• Pete Mall 7:53 pm on April 5, 2012 Permalink | Log in to Reply

      1. Didn’t need the password.
      2. I think the conditionals are screwed up. It seems to be asking me all questions no matter what I picked (1/2/3… reps).

    • Jon Brown 8:34 pm on April 5, 2012 Permalink | Log in to Reply

      Took me a minute to figure out what you meant by Q.9. I’m assuming you mean representatives _at the core community summt_ mentioned in Q.7?

      Also do you really want “people that just follow core” to fill this out?

      • Jane Wells 8:57 pm on April 5, 2012 Permalink | Log in to Reply

        Realistically, only people who consider themselves contributors ought to submit a survey. That said, if some extra people fill it in, it’s not that big a deal. It asks for names, so I can double check status if it looks fishy.

    • Mert Yazıcıoğlu 9:05 pm on April 5, 2012 Permalink | Log in to Reply

      A little off topic but I think the “Core Contributor” term needs to be expanded a tiny little bit. Authors of accepted patches get the “props” (which is right) but people who report the bug itself do not. As far as I know, Core Contributors list is generated by a script that checks “props” in the commit messages and I think it is unfair because a person who reports 100 bugs gets no credit while a guy who submits a simple patch do get.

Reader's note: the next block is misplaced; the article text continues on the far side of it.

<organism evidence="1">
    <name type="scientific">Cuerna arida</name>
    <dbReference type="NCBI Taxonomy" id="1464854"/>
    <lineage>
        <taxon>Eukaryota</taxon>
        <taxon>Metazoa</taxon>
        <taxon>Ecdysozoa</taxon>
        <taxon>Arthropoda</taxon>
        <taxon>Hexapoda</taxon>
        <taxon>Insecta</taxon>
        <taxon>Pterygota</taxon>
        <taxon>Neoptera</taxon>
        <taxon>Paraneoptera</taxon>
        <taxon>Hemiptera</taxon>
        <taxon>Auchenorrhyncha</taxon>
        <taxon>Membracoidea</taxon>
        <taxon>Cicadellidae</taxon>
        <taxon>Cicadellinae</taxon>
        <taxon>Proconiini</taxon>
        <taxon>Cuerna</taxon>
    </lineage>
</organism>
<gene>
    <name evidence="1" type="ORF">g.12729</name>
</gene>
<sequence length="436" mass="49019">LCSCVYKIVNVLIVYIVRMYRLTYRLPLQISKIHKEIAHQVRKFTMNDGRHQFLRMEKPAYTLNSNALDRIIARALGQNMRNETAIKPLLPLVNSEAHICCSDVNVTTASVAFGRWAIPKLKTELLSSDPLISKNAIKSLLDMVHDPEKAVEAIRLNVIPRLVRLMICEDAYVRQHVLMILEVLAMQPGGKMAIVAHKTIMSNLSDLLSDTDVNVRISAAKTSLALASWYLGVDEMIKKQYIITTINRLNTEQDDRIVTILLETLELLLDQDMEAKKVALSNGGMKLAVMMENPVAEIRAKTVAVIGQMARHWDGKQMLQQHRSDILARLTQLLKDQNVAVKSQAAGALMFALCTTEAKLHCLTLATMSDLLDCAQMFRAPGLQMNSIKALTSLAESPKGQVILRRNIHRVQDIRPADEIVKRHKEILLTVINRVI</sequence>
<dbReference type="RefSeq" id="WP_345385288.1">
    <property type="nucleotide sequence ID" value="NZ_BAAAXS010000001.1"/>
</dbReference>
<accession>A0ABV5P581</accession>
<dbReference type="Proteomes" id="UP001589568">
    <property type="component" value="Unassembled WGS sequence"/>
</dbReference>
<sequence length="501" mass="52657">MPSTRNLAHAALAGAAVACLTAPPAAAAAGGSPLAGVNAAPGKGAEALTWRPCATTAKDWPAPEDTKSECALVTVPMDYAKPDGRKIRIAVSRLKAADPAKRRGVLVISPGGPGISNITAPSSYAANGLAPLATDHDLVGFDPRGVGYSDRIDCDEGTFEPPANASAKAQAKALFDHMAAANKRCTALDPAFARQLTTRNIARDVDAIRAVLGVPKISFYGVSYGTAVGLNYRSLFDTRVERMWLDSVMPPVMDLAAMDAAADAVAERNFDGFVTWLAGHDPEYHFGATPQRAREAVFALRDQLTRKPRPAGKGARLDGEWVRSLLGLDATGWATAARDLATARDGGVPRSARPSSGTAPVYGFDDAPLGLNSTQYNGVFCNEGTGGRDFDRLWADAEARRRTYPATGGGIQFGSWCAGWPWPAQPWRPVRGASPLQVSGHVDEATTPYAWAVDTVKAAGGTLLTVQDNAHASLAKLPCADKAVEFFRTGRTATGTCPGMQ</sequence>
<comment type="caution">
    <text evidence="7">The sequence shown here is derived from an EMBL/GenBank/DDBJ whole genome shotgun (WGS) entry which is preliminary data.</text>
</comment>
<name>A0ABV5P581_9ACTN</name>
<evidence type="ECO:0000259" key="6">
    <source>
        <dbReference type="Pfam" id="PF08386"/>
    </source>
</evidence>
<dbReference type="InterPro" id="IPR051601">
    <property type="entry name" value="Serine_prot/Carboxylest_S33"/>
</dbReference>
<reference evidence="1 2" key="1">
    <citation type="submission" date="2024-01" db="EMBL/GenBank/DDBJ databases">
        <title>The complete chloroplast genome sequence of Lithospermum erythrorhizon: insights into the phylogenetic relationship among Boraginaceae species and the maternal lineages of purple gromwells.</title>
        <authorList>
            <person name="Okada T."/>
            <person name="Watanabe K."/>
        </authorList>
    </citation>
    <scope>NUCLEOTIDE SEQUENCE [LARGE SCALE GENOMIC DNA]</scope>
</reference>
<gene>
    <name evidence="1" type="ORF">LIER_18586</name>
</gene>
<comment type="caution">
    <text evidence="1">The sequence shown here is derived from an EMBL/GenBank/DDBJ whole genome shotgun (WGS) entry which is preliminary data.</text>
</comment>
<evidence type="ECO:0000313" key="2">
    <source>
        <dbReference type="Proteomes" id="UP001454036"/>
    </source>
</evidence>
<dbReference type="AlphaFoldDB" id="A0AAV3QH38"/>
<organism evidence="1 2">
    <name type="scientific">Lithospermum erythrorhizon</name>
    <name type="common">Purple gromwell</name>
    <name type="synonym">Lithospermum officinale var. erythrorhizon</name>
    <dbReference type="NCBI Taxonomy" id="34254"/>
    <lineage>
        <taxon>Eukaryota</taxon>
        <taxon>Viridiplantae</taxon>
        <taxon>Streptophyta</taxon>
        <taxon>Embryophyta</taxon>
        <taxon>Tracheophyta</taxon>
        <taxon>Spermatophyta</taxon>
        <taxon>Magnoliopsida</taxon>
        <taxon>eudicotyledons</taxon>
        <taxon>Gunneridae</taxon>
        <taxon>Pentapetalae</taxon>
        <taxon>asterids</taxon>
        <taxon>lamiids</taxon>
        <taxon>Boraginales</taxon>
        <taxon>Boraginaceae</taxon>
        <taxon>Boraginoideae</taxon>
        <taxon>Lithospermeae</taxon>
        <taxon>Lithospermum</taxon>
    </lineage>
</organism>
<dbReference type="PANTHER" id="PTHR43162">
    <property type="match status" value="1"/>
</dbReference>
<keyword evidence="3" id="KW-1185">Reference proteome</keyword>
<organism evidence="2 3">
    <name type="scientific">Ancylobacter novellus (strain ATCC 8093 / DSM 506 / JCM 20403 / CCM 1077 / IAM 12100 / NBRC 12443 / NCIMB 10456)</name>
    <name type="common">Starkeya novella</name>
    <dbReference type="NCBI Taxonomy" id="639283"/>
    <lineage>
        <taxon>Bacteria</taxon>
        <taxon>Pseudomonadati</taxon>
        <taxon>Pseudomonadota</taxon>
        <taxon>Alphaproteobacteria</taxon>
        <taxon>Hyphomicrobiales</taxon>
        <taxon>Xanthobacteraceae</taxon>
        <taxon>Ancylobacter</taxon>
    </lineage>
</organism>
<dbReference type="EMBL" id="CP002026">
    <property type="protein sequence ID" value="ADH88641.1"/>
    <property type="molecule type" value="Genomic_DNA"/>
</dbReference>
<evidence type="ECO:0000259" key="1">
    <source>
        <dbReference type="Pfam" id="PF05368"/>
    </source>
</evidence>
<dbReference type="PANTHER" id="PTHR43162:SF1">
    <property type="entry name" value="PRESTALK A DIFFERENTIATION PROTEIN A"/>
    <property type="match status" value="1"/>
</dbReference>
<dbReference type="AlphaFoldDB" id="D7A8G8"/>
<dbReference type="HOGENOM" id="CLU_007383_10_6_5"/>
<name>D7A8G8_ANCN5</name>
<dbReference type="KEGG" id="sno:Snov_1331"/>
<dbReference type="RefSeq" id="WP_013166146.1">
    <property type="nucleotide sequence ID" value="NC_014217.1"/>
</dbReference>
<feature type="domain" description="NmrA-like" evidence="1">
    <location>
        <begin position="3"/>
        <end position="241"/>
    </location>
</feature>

Am I missing something?

      • Jane Wells 8:05 am on April 6, 2012 Permalink | Log in to Reply

        “Core contributor” has traditionally been shorthand for “core code contributor” or “core developer,” while testers have been another contributor group, though there is frequent overlap (much like forums + docs). I haven’t done the survey for testers yet, as I am making my way through the groups one by one.

      • Mark 8:37 am on April 6, 2012 Permalink | Log in to Reply

        If you wanted to widen this – someone who answers 1,000 or 10,000 forum questions to help the community at the https://wordpress.org/support forums gets zero acknowledgement while someone who contributes a 10 line patch gets a credit. WP is nothing without all these people.

  • Jen 8:06 am on June 21, 2011 Permalink
    Tags: survey   

    I’m doing a talk at Open Source bridge tomorrow/today on encouraging younger contributors. Can any/all contributors do me a favor and

    so we can get an idea of the average age of our current contributors, and how old people were when they got bitten by the open source bug? Thanks much!